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Decision‐making autonomy in multinational corporation subsidiaries operating in Scotland

Sally Bowman (Researcher, Aberdeen Business School, Aberdeen, UK.)
James Duncan (Senior Lecturer in European studies, Aberdeen Business School, Aberdeen, UK.)
Charlie Weir (Reader in Economics, Aberdeen Business School, Aberdeen, UK.)

European Business Review

ISSN: 0955-534X

Article publication date: 1 June 2000

Abstract

The increasing globalisation of markets has generated new debates about the decision‐making role of MNC subsidiaries. Globalisation may be expected to result in greater centralisation of the decision‐making process. This study analyses the extent to which subsidiaries are being given control over a range of decisions. A sample of MNC subsidiaries operating in Scotland was sent questionnaires which dealt with financial, production, employment and research and development decision making. It was found that considerable authority was devolved to subsidiaries in terms of operational decisions. However, strategic decision making remained very much under the control of the parent. This indicates that the control systems being imposed on subsidiaries are selective and that the benefits created for local economies may be not be as great as it initially appears.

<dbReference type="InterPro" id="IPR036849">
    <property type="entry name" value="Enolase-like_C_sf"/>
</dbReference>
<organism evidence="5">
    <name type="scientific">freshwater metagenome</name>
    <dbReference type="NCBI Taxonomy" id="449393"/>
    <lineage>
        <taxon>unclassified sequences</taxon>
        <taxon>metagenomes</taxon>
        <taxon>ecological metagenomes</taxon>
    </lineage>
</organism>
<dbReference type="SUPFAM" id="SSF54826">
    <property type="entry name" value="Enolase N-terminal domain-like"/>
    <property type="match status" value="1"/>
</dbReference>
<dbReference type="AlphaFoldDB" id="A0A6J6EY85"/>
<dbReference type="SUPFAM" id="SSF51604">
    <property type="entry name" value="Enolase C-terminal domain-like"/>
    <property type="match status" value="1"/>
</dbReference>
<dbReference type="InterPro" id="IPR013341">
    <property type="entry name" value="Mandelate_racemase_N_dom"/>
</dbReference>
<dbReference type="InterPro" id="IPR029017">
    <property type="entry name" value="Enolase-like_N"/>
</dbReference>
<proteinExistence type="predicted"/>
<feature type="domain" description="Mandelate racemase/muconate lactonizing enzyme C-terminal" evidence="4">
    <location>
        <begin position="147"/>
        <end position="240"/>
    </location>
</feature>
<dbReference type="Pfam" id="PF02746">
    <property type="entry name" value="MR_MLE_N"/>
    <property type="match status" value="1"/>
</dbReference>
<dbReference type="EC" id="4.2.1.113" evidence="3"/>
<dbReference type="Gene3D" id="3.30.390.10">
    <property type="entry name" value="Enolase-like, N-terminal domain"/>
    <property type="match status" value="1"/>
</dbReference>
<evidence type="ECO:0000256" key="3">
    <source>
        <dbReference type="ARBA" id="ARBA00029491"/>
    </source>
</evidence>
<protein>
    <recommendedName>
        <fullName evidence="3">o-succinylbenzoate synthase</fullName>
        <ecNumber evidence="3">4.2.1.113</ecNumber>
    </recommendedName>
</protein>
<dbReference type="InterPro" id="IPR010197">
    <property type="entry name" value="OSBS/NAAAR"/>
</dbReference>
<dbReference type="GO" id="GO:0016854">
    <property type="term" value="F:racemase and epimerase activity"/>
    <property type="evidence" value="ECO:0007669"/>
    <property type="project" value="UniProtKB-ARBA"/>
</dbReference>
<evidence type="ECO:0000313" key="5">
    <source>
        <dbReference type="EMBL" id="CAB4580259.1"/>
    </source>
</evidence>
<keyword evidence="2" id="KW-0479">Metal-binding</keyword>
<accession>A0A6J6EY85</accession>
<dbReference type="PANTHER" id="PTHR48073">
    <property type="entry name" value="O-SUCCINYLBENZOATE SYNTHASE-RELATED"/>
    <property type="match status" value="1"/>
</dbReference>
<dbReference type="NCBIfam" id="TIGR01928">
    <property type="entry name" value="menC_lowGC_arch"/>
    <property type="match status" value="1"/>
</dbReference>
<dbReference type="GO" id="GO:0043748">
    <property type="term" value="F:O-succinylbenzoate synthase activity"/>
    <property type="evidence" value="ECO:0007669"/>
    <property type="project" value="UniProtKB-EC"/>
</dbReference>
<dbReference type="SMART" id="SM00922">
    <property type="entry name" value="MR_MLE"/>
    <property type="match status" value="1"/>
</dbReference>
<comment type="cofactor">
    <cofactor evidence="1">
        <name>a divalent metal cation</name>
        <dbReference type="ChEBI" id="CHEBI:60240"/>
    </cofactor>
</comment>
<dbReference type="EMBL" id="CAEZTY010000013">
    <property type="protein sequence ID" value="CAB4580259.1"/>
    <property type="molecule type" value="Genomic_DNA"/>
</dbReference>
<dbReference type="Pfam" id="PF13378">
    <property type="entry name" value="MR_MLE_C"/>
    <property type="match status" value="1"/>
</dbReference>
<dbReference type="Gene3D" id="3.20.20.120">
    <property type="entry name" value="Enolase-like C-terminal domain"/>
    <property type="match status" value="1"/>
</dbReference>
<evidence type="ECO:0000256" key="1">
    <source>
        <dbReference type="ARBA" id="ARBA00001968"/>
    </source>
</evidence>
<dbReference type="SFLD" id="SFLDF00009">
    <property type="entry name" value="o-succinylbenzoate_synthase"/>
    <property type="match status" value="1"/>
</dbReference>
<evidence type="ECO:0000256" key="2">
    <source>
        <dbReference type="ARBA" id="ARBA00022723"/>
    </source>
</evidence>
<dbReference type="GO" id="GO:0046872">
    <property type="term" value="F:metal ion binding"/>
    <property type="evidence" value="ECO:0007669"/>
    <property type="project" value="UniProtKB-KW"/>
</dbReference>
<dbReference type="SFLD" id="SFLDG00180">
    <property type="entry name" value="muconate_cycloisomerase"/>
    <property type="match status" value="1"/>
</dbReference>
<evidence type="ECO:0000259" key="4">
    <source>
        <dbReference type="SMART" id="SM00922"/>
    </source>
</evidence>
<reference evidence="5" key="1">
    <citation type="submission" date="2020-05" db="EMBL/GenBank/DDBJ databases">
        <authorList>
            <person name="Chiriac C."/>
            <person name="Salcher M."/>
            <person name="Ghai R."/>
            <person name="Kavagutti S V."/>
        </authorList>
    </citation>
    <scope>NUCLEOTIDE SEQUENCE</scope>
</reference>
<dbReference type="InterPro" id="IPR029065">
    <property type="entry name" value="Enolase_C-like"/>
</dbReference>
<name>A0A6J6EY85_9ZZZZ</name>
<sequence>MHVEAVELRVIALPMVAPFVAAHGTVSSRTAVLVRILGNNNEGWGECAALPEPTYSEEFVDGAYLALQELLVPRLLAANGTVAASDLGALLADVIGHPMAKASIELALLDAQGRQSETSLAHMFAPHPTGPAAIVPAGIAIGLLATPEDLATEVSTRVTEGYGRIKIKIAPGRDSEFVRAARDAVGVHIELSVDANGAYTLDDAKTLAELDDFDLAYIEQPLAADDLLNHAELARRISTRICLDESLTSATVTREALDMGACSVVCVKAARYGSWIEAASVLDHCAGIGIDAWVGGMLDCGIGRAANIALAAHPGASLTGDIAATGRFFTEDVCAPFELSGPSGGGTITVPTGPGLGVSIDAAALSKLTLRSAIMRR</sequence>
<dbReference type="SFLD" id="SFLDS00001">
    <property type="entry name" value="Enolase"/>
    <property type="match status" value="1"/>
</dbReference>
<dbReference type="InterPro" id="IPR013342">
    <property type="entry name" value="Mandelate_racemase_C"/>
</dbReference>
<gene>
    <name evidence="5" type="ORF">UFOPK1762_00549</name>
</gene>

Keywords

Citation

Bowman, S., Duncan, J. and Weir, C. (2000), "Decision‐making autonomy in multinational corporation subsidiaries operating in Scotland", European Business Review, Vol. 12 No. 3, pp. 129-136. https://doi.org/10.1108/09555340010327781

Publisher

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MCB UP Ltd

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